Most schools own the cost of their buildings’ construction, operations and renewal, and therefore efficient management of buildings can have a large financial impact on the school.
A high-performance building is one that “integrates and optimizes all major high-performance attributes, including energy efficiency, durability, lifecycle performance and occupant productivity,” as defined by the Energy Policy Act of 2005. The COVID-19 pandemic taught us that high-performance buildings could more readily pivot from prioritizing energy efficiency to prioritizing health and wellness. Leading guidance, for example, was to turn off demand control ventilation and maximize outdoor air, and this was readily accomplished with high performance buildings. Consider too that fundraising for better, new buildings is easier than funding retrofits, and we can make the case that schools should be encouraged to pursue high-performance buildings.
First developed in the 1990s, green building certification programs continue to catalyze increasing sustainability and performance in building design and construction. The primary standards for ranking high-performing buildings used to be energy based. LEED ratings, for example, rewarded reduction in embodied carbon and modeled energy consumption reduction. The other two pillars of high-performance, health and wellness and lifecycle cost, were largely considered as secondary, but that is changing with newer evaluation standards.
Today’s certification programs are either prescriptive- or performance-based. Whereas prescriptive-based programs target the materials and equipment that comprise a building design, performance-based programs specify particular performance thresholds for the building. The certification process for prescriptive programs is relatively rapid, if the standards are met. Performance-based programs typically require a year of monitoring and verification following construction completion to demonstrate compliance.
Predominant certifications include:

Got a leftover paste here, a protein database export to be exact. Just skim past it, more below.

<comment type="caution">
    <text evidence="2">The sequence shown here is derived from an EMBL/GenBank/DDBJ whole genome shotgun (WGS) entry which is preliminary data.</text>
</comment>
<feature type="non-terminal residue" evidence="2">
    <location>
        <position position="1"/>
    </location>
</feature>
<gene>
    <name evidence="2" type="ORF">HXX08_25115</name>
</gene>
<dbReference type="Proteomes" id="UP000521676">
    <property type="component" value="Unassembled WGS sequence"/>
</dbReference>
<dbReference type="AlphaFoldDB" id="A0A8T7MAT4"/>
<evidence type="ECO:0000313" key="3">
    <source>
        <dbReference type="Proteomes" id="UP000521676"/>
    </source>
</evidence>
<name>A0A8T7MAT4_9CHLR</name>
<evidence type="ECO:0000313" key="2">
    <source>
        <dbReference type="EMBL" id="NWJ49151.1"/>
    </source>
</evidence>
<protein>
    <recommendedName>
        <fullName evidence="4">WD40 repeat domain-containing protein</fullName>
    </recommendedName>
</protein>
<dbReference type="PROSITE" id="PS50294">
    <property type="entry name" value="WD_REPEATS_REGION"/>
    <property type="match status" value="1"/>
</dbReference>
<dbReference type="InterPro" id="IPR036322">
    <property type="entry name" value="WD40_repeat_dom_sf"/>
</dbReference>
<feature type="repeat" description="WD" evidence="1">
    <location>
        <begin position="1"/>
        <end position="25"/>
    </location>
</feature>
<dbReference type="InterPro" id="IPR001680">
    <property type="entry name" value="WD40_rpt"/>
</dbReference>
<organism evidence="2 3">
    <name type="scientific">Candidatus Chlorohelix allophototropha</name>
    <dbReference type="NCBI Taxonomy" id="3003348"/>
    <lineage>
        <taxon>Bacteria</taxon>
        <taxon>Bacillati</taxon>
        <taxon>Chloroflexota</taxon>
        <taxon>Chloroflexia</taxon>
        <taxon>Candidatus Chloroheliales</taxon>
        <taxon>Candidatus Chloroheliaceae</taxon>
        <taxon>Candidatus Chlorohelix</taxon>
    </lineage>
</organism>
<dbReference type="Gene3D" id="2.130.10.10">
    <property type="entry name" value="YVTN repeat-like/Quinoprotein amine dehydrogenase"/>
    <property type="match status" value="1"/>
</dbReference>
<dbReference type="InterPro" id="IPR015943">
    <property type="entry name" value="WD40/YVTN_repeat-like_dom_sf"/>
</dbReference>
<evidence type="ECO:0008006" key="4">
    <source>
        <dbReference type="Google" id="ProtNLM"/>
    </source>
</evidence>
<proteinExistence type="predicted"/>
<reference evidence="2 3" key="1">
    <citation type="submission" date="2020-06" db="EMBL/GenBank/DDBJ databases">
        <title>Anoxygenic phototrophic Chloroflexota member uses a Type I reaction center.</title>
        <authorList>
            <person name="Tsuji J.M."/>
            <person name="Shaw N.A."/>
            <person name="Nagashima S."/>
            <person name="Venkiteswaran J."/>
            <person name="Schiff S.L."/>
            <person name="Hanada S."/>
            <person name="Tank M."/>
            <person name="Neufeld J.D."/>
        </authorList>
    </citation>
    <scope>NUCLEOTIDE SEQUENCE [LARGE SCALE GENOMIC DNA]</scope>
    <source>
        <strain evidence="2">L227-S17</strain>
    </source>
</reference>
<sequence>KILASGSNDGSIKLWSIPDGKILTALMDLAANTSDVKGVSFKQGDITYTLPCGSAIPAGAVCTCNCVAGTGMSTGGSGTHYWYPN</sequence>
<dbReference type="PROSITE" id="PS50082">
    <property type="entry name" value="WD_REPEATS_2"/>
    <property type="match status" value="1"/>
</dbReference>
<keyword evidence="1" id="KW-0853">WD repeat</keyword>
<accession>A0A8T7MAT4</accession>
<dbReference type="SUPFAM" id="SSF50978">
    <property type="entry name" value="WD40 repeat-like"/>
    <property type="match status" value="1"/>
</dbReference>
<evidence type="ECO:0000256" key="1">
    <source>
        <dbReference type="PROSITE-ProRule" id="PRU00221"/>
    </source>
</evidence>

- LEED (Leadership in Energy and Environmental Design)
Developed by the U.S. Green Building Challenge (USGBC), new standards were released in 2020 to prioritize occupant health, not just environmental impact. The most commonly recognized standard has transformed the market, as there is growing realization that a building that was optimized a during design and even at opening may not be operating as designed a short time after construction. A building’s performance must be continually monitored.
Developed by the Center for Disease Control and the General Services Administration, Fitwel has low registration and certification fees. Common categories of project evaluation include proximity to public transit, outdoor spaces, indoor air quality, access to healthy foods and workspace design.
This program measures, certifies and monitors features of the built environment that impact human health and wellbeing: air, water nourishment, light, fitness, comfort and mind. It is a performance-based approach, and certification requires evaluation and inspection by a WELL assessor.
Living Building Challenge
This is a growing performance-based certification created by the International Living Future Institute. It is very stringent (e.g., requires a 70% reduction in baseline energy) and includes health and wellness attributes. “The Living Building Challenge is a philosophy, certification and advocacy tool for projects to move beyond merely being less bad and to become truly regenerative,” according to its founders.
Developed by the Passive House Institute, which has roots in Germany, this is a set of design principles used to attain a rigorous level of energy efficiency while maintaining comfort. It considers the contiguous building envelope and airflow of a building. The Passive House Certification can be earned for both buildings and products.
Net Zero Energy (and Carbon)
Both LEED or IFLI offer certification programs. These buildings use energy efficiency and renewable energy generation to consume less energy than is produced onsite through renewable resources over a year. If a campus aims to achieve climate neutrality on its campus, its new buildings should support the endeavor rather than adding to the burden.
Larry Eighmy is the managing principal at The Stone House Group, which facilitates building stewardship.